Busy. Please wait.
or

show password
Forgot Password?

Don't have an account?  Sign up 
or

Username is available taken
show password

why


Make sure to remember your password. If you forget it there is no way for StudyStack to send you a reset link. You would need to create a new account.
We do not share your email address with others. It is only used to allow you to reset your password. For details read our Privacy Policy and Terms of Service.


Already a StudyStack user? Log In

Reset Password
Enter the associated with your account, and we'll email you a link to reset your password.

Remove ads
Don't know
Know
remaining cards
Save
0:01
To flip the current card, click it or press the Spacebar key.  To move the current card to one of the three colored boxes, click on the box.  You may also press the UP ARROW key to move the card to the "Know" box, the DOWN ARROW key to move the card to the "Don't know" box, or the RIGHT ARROW key to move the card to the Remaining box.  You may also click on the card displayed in any of the three boxes to bring that card back to the center.

Pass complete!

"Know" box contains:
Time elapsed:
Retries:
restart all cards




share
Embed Code - If you would like this activity on your web page, copy the script below and paste it into your web page.

  Normal Size     Small Size show me how

Diabetes Pharm 331

QuestionAnswer
What are the s/s of diabetes? polyuria polydypsia polyphagia ketosis acidosis muscle breakdown ^bun ^blood sugar Thickening of basement membranes
What does it mean when there's a thickening of basement membranes and where does it affect the most? The capillary beds get thicker eyes, kidneys
What is the most effective test to check blood glucose management? HbA1c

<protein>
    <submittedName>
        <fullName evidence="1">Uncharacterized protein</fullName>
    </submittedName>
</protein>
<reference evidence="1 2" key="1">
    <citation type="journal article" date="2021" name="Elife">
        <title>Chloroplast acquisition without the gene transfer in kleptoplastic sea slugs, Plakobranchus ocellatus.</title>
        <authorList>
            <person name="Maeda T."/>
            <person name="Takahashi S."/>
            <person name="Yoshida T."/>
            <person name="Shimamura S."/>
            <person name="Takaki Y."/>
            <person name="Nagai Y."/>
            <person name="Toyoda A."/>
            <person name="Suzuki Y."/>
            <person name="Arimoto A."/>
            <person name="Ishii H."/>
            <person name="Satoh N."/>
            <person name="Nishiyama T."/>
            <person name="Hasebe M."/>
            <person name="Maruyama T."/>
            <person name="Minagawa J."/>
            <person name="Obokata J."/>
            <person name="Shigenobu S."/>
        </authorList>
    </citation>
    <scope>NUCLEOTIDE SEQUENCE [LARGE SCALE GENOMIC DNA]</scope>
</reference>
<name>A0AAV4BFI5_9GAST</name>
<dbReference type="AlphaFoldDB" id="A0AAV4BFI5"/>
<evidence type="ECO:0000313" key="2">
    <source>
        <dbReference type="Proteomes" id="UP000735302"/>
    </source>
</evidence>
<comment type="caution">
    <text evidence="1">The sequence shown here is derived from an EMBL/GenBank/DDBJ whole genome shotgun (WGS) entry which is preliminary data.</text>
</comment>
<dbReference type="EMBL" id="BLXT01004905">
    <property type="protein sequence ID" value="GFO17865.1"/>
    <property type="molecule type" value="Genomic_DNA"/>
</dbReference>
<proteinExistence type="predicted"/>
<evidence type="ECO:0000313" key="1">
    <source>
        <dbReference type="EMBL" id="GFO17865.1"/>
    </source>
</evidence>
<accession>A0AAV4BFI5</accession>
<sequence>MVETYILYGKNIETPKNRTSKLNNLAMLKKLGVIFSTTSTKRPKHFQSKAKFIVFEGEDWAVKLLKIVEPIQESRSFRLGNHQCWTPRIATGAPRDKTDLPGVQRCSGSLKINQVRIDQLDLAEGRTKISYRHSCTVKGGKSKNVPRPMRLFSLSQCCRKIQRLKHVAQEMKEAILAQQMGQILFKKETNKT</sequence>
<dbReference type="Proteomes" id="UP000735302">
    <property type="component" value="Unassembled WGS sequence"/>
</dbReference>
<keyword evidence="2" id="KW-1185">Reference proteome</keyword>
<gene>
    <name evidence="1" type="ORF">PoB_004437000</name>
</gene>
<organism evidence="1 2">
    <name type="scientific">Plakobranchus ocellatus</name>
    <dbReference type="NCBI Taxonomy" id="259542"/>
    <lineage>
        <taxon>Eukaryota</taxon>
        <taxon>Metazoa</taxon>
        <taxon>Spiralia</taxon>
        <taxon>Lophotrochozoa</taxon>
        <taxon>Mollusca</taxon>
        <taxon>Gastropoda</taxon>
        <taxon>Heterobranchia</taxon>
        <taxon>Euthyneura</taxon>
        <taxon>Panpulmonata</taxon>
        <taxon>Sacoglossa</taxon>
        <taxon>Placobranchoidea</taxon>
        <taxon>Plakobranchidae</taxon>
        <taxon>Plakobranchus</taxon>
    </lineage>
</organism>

What is the goal for a HbA1c level? less then or equal to 7
What are the endocrine functions that the pancreas performs? Alpha cells: ^glycogen release, ^ blood sugar Beta cells: release insulin, lower blood sugar Delta cells: decrease blood sugar, blocks insulin and glucagon, slows GI emptying
What causes insulin to be released? Insulin released in response to incretins (GLP-1), released when you eat
What metabolizes incretins? DDP-4 metabolizes incretin, which halts the release of insulin, stimulates production of glycogen.
What vitamin is needed to push glucose into cells? K+
What is adiponectin? Where does it come from and how does it influence glucose management? secreted by fat cells increase insulin sensitivity decrease the release of glucose from liver
What 4 things increase insulin in the bloodstream? Catecholamines Corticosteroids Norep. and Epi Growth hormone
What are the ideal glucose levels for critically ill and non-critically ill patients? critically ill: 140-180 ml/dl non critically ill: 140 ml/dl pre-meal or less then 180 randomly
What are the s/s hyperglycemia? fruity breath thirst, hunger, glucose in urine ketoacidosis Kussmull respirations to decrease acid levels Dry, warm, flushed skin tachycardia, hyPOtension
What are the s/s hypoglycemia? What is the Blood glucose level indicitive of hypoglycemia less then 40 ml/dl Diaphoresis ^ BP parasymp. stimulation Cool, clammy skin sudden onset Anxiety seizures, weakness, muscle spasms tachycardia, hypERtension, palpitation